A three-member team of the United States Securities and Exchange Commission (popularly known as SEC), the federal agency that regulates securities industry in U.S., on Friday, exchanged notes about the progress of investigation into the Rs.7,000 crore Satyam Computers fraud with Ashwani Kumar, Director of Central Bureau of Investigation (CBI), and other officials.
This was the first time that the multi-disciplinary investigation team (MDIT) of CBI confronted SEC after it sought the Central government and CBIs permission to investigate the fraud in India. The U.S. team, representing the Division of Enforcement of SEC, comprised leader Reid Muoio and his assistants Eric Hubbs and James Valentino. They met the senior management of Mahindra Satyam and auditors of KPMG who are involved in restatement of accounts of the company on Thursday.
The MDIT head, V.V. Lakshminarayana, told The Hindu that the U.S. delegation discussed with them how the scam occurred and how to fill the loss of investors in the Satyam scrip that was listed on the New York Stock Exchange (NYSE). They wanted to know the role of promoters of the company and the Price Waterhouse audit firm whose partners were arrested in the fraud.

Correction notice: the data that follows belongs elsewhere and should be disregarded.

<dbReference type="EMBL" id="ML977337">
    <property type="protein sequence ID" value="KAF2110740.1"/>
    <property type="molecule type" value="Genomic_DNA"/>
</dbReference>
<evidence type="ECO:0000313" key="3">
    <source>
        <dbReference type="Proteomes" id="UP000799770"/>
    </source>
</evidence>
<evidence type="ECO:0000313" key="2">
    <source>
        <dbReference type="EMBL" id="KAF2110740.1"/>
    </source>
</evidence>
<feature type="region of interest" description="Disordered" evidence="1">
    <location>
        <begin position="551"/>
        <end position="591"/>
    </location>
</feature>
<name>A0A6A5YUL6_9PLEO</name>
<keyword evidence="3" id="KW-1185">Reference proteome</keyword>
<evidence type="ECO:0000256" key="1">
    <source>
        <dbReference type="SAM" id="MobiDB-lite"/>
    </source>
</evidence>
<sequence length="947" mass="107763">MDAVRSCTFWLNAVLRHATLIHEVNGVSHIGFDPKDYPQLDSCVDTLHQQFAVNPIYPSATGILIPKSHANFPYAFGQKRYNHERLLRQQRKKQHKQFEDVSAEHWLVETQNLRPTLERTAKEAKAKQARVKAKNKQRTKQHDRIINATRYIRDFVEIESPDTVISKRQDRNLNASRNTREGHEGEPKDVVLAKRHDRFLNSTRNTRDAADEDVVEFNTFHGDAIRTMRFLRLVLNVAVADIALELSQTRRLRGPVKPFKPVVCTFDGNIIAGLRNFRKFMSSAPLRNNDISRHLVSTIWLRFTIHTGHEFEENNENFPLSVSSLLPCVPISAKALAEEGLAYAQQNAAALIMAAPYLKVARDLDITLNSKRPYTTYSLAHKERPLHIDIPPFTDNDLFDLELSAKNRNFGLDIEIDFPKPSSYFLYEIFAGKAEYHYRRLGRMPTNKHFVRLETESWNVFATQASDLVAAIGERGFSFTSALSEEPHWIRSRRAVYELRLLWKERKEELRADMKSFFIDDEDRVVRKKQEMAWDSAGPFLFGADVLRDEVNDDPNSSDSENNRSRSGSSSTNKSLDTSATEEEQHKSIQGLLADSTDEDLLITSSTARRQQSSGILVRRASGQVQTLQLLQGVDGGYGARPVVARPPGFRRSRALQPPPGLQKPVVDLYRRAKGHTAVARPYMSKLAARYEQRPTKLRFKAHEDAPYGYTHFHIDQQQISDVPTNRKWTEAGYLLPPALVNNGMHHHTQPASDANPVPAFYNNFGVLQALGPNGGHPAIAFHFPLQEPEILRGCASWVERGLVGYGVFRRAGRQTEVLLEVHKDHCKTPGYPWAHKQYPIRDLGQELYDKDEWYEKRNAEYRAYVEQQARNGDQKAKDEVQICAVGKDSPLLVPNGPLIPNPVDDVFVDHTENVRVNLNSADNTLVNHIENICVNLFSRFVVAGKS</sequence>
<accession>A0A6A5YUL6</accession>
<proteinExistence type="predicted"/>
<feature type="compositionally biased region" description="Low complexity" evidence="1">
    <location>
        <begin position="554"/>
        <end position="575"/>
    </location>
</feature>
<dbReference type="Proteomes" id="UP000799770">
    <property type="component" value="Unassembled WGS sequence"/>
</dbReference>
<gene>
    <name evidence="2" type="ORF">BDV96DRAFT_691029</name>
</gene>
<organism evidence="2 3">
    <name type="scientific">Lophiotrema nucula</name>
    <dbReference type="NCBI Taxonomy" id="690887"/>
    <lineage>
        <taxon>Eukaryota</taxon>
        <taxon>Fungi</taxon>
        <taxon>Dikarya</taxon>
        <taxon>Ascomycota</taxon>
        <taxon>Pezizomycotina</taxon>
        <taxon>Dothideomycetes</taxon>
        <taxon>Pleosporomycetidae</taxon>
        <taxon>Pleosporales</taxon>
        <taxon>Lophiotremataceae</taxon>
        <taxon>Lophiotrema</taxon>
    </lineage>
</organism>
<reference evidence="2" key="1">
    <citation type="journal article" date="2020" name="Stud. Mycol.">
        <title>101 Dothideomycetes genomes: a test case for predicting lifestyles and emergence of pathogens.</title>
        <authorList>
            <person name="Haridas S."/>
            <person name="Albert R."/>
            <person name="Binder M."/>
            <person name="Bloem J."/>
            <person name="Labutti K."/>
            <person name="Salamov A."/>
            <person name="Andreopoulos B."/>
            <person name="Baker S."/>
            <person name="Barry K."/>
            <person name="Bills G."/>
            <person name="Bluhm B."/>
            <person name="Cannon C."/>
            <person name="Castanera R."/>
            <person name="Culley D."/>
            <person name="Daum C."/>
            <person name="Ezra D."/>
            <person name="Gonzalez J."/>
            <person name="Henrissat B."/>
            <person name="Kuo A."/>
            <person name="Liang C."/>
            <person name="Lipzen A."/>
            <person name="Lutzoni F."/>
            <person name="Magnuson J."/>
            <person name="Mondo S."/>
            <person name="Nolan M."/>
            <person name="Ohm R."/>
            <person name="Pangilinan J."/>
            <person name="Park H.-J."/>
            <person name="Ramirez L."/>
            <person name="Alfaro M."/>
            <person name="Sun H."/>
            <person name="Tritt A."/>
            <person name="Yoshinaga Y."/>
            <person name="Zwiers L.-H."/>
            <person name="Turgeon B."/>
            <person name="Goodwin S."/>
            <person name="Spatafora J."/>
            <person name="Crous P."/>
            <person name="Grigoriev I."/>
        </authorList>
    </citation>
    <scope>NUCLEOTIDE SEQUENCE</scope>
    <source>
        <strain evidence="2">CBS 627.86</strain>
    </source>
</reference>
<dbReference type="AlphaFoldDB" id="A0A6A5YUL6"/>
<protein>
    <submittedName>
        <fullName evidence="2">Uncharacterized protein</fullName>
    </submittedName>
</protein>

The visitors were mainly looking into loss suffered by shareholders and had extensive discussions with officials of Securities and Exchange Board of India (SEBI) which was SECs counterpart in India, he added.
Meanwhile, the court which is trying the Satyam fraud on Friday heard petitions by former Satyam chairman B. Ramalinga Rajus sons, Teja Raju and Rama Raju (Junior), against freezing of their bank accounts by CBI. Mr. Rama Raju Jr. also wanted the CBI to return to him the personal computers, laptops and pen drives seized during raids on their premises after the scam assumed serious proportions in January.
CBI counsel Balla Ravindranath argued that the accounts of Rajus in HDFC Bank were suspected to contain funds diverted by Satyam.
If the court permitted defreezing of accounts, the brothers might withdraw the entire amount in a single day. If investigation by the agency proved that the funds indeed had been diverted, they might have to be confiscated by the government subsequently.
The counsel informed the court that the computers, laptops and pen drives could not be returned as they were sent to forensic lab for examination. Mr. Rama Raju Jr. wanted them because they contained material for the doctoral thesis of his wife. The magistrate reserved orders for August 13.